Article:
His first task as CEO was to get the “thrive capital” NewDominion needed. By the end of 2015, with the bank in much better shape and a good track record for the executive team, he had raised $20 million from institutional investors, bringing the bank’s leverage ratio up to 10.5 percent. That was NewDominion’s last year of losses; 2016 saw a $750,000 profit, and the consent order was lifted in February. The bank has about $330 million in assets.
Jackson then began reintroducing the bank to Charlotte. With a focus on established millennials, small business owners, recent arrivals to transient Charlotte and “mass affluent” middle-class customers, NewDominion launched a new brand built around the slogan “banking handcrafted.” Complementing the reclaimed wood finishes in the bank’s branches is an emphasis on “concierge” financial services, Jackson says. “It means that we will take the time to understand your situation and do our best to tailor things to meet your needs. It’s much more about the experience than the transaction.”
The rebrand builds on the spirit of Hipp and Jackson’s local capital raise. Hundreds of Charlotteans took a stake in the bank, and as one of only a handful of small banks based in Charlotte, Jackson says “the community really rallied around that.”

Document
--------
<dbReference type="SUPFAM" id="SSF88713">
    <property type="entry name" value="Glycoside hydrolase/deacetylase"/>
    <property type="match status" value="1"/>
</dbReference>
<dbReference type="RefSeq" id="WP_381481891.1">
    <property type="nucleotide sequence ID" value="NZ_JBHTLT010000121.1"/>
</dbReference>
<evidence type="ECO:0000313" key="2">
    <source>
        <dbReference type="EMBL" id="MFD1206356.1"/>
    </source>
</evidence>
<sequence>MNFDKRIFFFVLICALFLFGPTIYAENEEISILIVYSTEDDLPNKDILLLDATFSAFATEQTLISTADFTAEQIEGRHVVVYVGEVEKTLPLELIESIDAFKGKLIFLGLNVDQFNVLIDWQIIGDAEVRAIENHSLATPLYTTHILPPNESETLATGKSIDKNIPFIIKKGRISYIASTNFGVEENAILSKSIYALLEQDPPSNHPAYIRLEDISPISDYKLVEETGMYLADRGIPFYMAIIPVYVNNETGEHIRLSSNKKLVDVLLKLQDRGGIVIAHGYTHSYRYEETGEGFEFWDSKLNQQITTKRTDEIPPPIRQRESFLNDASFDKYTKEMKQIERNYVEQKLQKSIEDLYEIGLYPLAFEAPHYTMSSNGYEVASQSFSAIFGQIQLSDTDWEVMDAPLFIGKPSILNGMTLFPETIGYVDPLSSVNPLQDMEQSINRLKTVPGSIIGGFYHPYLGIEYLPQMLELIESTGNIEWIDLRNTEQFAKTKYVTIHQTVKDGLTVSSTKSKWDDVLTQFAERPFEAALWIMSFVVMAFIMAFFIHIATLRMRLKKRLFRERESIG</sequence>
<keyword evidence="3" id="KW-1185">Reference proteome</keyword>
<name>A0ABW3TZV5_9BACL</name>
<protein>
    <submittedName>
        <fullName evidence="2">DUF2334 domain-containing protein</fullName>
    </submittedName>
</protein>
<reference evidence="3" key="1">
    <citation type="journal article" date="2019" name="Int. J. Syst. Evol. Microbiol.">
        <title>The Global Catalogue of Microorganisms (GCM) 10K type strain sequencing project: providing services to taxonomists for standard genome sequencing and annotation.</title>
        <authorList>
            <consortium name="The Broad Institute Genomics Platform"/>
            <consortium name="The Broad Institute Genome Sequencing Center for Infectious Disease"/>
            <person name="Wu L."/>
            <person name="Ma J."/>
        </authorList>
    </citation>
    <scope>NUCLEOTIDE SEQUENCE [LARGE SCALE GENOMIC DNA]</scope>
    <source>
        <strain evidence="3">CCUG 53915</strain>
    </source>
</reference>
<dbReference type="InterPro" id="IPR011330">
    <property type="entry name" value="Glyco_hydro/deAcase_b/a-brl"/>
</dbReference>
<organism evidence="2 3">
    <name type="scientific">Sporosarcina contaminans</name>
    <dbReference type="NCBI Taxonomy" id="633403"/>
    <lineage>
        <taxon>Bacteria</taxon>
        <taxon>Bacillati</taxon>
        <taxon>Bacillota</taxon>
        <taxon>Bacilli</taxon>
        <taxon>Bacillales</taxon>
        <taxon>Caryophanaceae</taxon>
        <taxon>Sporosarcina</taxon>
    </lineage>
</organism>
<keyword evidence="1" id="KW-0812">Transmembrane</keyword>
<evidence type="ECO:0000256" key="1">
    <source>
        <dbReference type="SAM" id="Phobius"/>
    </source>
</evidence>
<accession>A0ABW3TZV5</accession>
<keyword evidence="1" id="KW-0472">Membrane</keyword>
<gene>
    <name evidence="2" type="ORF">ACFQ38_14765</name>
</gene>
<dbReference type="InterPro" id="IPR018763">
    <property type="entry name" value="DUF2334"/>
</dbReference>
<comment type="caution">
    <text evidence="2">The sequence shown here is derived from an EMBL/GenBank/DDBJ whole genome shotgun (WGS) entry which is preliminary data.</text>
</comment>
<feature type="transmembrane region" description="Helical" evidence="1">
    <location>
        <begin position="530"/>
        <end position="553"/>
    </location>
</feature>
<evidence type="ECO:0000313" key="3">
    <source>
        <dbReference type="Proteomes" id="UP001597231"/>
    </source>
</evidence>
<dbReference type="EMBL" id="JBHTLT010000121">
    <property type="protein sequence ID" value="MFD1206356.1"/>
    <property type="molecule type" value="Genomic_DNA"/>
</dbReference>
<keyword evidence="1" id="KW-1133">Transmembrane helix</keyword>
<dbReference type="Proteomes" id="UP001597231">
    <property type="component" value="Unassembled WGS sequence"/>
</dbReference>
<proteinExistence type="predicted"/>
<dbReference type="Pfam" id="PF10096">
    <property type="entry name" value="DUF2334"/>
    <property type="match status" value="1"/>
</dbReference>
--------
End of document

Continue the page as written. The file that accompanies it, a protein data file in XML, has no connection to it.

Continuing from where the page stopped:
The visual elements of the campaign echo a previous stop in Jackson’s career—Acru, a project of First Cherokee to develop a next generation wealth management brand. Jackson was part of the team that adapted retail ideas from Portland, Ore.-based Umpqua Bank into Acru, whose branch included a coffee bar, areas for customers to work or hold business meetings and a variety of venues for sales and financial planning consultations. (Acru was short-lived; only a year after it launched, and after Jackson had moved on, First Cherokee was closed by regulators.) Jackson is excited to see the development of those concepts take fruit at NewDominion. “It’s a brand and imagery that works well with a metropolitan area,” he says.
Lessons learned the hard way
Jackson got his start professionally as an accountant auditing community banks in the Southeast before joining First Cherokee, and he’s learned lessons from observing both the 2000s boom years and the post-crisis 2010s. “To go through something like that earlier in my career was a true blessing,” he reflects. “I saw a lot of CEOs and leaders who learned those life lessons in their 60s, when they were about to retire and they saw all their wealth go away. I learned those lessons in my 20s and 30s.”
The key takeaway: “how easily and how quickly everything can be taken away from you, which causes us to pay attention to safety and soundness first.”
NewDominion has an ambitious growth plan—Jackson wants to double the bank’s size in five years—but what he tells his team is that “we want to grow, but not at the expense of quality. Man alive, that can just eat you up in 10 seconds. We’re never going to give on credit quality.”